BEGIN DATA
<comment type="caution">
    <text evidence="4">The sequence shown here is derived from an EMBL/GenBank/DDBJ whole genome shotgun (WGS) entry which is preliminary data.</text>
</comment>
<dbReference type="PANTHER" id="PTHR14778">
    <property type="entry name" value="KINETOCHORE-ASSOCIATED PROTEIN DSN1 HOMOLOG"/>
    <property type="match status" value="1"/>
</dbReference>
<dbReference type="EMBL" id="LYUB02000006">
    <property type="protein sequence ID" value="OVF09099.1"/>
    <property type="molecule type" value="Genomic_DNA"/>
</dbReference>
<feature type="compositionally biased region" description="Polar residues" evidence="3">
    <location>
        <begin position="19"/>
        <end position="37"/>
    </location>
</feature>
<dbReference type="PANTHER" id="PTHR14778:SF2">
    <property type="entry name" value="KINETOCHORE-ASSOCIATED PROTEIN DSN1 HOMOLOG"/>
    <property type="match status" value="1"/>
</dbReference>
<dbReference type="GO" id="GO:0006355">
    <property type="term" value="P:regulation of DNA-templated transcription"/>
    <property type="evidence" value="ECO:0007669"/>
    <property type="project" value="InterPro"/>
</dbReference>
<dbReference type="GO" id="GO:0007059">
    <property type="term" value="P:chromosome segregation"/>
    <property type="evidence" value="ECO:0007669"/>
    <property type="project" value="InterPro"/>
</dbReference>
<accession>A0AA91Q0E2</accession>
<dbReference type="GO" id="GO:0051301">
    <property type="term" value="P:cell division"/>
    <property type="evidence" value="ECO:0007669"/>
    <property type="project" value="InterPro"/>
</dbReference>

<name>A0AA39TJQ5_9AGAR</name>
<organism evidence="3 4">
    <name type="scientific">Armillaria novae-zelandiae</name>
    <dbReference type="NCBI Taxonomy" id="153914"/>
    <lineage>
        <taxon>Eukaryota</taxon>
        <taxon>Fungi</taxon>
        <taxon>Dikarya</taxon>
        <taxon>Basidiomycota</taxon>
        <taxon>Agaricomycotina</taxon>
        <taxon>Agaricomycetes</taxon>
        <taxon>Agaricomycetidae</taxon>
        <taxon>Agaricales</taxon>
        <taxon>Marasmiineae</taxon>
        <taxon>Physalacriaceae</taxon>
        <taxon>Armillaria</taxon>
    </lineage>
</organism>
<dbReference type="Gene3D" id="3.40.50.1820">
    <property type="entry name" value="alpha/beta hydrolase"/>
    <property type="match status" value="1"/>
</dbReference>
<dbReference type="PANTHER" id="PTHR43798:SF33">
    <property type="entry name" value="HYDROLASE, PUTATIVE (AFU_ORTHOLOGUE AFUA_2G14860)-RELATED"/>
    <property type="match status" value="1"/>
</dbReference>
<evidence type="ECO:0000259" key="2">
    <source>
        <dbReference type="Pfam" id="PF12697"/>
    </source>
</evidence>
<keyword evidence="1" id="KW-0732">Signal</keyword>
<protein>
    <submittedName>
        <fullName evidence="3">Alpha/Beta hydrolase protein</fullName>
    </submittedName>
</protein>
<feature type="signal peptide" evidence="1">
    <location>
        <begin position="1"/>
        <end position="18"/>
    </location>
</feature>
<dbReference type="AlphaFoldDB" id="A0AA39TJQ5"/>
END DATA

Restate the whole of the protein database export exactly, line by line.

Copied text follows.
<comment type="caution">
    <text evidence="4">The sequence shown here is derived from an EMBL/GenBank/DDBJ whole genome shotgun (WGS) entry which is preliminary data.</text>
</comment>
<dbReference type="PANTHER" id="PTHR14778">
    <property type="entry name" value="KINETOCHORE-ASSOCIATED PROTEIN DSN1 HOMOLOG"/>
    <property type="match status" value="1"/>
</dbReference>
<dbReference type="EMBL" id="LYUB02000006">
    <property type="protein sequence ID" value="OVF09099.1"/>
    <property type="molecule type" value="Genomic_DNA"/>
</dbReference>
<feature type="compositionally biased region" description="Polar residues" evidence="3">
    <location>
        <begin position="19"/>
        <end position="37"/>
    </location>
</feature>
<dbReference type="PANTHER" id="PTHR14778:SF2">
    <property type="entry name" value="KINETOCHORE-ASSOCIATED PROTEIN DSN1 HOMOLOG"/>
    <property type="match status" value="1"/>
</dbReference>
<dbReference type="GO" id="GO:0006355">
    <property type="term" value="P:regulation of DNA-templated transcription"/>
    <property type="evidence" value="ECO:0007669"/>
    <property type="project" value="InterPro"/>
</dbReference>
<dbReference type="GO" id="GO:0007059">
    <property type="term" value="P:chromosome segregation"/>
    <property type="evidence" value="ECO:0007669"/>
    <property type="project" value="InterPro"/>
</dbReference>
<accession>A0AA91Q0E2</accession>
<dbReference type="GO" id="GO:0051301">
    <property type="term" value="P:cell division"/>
    <property type="evidence" value="ECO:0007669"/>
    <property type="project" value="InterPro"/>
</dbReference>

<name>A0AA39TJQ5_9AGAR</name>
<organism evidence="3 4">
    <name type="scientific">Armillaria novae-zelandiae</name>
    <dbReference type="NCBI Taxonomy" id="153914"/>
    <lineage>
        <taxon>Eukaryota</taxon>
        <taxon>Fungi</taxon>
        <taxon>Dikarya</taxon>
        <taxon>Basidiomycota</taxon>
        <taxon>Agaricomycotina</taxon>
        <taxon>Agaricomycetes</taxon>
        <taxon>Agaricomycetidae</taxon>
        <taxon>Agaricales</taxon>
        <taxon>Marasmiineae</taxon>
        <taxon>Physalacriaceae</taxon>
        <taxon>Armillaria</taxon>
    </lineage>
</organism>
<dbReference type="Gene3D" id="3.40.50.1820">
    <property type="entry name" value="alpha/beta hydrolase"/>
    <property type="match status" value="1"/>
</dbReference>
<dbReference type="PANTHER" id="PTHR43798:SF33">
    <property type="entry name" value="HYDROLASE, PUTATIVE (AFU_ORTHOLOGUE AFUA_2G14860)-RELATED"/>
    <property type="match status" value="1"/>
</dbReference>
<evidence type="ECO:0000259" key="2">
    <source>
        <dbReference type="Pfam" id="PF12697"/>
    </source>
</evidence>
<keyword evidence="1" id="KW-0732">Signal</keyword>
<protein>
    <submittedName>
        <fullName evidence="3">Alpha/Beta hydrolase protein</fullName>
    </submittedName>
</protein>
<feature type="signal peptide" evidence="1">
    <location>
        <begin position="1"/>
        <end position="18"/>
    </location>
</feature>
<dbReference type="AlphaFoldDB" id="A0AA39TJQ5"/>